I have been most impressed by this tool and its development. The NSMC have been extremely thorough in ensuring that a high quality evidence base has been used to inform the calculations. It will give commissioners a detailed picture of the benefits their work has already achieved and can achieve in the future. 

Julian Le Grand - Professor of Social Policy, London School of Economics

This programme was intended to develop online tools to help practitioners and commissioners evaluate the value for money of social marketing projects intended to help people make healthier choices.

The programme was commissioned and directed by The NSMC, working with the National Institute for Health and Clinical Excellence (NICE) and others, with funding from the Department of Health.


The tools were developed in six stages:

  • Phase #1: Review of existing guidelines and best practice.
    The guidelines all recommend involving stakeholders, thinking through the causes of behaviour and the impact of intervention, including unintended consequences. They all recommend the identification of behaviour change indicators and estimation of the extent and duration of change, the impact on health and other outcomes and the application of social discount rates to compare the costs of the intervention to the benefits to society.
  • Phase #2: Developing a consensus.
    In order to ensure that the online tools meet the needs of practitioners and commissioners, we conducted a survey with 50 leading commissioners, practitioners and experts in the field. This enabled us to gain a consensus view on the methods and usage needs.
  • Phase #3: NICE Costing Guide for Behaviour Change Interventions.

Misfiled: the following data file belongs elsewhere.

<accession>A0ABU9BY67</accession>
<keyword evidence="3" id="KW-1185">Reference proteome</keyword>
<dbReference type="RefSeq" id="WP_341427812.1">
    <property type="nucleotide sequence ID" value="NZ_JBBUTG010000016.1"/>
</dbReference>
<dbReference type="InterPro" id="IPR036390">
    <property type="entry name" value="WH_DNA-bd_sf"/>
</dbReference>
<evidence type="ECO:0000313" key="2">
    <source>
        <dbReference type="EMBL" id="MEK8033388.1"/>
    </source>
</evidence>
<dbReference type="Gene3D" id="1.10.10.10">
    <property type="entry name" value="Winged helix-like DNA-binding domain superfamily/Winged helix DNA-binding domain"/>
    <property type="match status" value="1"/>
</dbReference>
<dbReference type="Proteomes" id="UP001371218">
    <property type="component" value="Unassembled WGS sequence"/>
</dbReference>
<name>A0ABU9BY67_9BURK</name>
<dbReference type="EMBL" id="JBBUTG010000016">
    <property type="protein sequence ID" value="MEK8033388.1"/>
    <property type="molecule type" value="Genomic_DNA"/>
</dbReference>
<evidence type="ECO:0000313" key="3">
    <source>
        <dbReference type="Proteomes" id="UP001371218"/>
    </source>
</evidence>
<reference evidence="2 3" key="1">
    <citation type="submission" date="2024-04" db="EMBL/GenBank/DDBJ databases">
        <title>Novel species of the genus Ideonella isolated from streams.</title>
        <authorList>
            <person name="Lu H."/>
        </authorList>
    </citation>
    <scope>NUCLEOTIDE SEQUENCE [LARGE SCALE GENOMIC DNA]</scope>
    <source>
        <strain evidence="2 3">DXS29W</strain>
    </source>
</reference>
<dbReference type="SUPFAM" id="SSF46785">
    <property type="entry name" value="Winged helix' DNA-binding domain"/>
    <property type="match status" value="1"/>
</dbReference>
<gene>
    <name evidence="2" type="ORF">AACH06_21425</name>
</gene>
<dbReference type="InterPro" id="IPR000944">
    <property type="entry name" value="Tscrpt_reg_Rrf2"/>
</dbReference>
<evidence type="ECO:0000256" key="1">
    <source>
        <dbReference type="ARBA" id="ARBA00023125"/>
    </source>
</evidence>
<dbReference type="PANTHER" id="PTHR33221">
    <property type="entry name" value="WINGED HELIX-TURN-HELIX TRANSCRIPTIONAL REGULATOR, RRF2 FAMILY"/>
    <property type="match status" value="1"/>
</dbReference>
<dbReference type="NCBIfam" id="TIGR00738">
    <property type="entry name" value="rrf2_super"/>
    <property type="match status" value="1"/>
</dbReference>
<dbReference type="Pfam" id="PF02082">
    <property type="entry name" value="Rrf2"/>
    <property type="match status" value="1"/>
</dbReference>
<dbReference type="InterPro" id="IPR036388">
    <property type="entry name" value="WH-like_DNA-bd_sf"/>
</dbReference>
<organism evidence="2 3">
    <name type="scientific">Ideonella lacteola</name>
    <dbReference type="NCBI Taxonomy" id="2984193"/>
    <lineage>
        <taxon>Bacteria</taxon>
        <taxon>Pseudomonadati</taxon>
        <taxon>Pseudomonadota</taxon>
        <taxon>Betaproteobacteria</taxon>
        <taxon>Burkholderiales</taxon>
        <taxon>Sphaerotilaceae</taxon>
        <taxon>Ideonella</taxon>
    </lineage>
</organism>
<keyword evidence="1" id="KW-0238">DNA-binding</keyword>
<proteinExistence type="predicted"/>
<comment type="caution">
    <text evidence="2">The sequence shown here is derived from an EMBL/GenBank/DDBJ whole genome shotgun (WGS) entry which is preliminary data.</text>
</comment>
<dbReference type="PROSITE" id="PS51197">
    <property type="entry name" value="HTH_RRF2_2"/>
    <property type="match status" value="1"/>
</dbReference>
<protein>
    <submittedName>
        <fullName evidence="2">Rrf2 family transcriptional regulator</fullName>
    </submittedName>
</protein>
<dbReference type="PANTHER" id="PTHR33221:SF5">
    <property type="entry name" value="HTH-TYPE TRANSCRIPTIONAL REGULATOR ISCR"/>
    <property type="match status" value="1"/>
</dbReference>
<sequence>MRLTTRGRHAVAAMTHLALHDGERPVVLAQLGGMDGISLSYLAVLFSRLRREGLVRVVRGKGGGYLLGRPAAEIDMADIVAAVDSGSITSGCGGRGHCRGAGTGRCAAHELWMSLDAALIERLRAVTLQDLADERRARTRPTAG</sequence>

NICE were commissioned to advise on relevant indicators for each field of behaviour change, how the costs of interventions should be calculated and to identify benchmark studies demonstrating the health outcomes, savings to the NHS and other impacts for each indicator of behaviour change.
  • Phase #4: Estimating the health impact of behaviour change.
    Where no relevant benchmark studies could be identified we derived preliminary estimates of the health impacts of behaviour change using data from the World Health Organisation (WHO), Global Health Risks report of 2009. We are very grateful for the assistance provided by WHO.
  • Phase #5: Development of prototype tools.
    Based on the data produced by NICE and WHO we developed prototype tools as a basis for testing and further refinement.
  • Phase #6: Piloting and refining the tools.
    In discussion with expert groups of researchers in each field and ten local teams responsible for planning and evaluating behaviour change interventions the tools were improved and reformatted to meet user needs.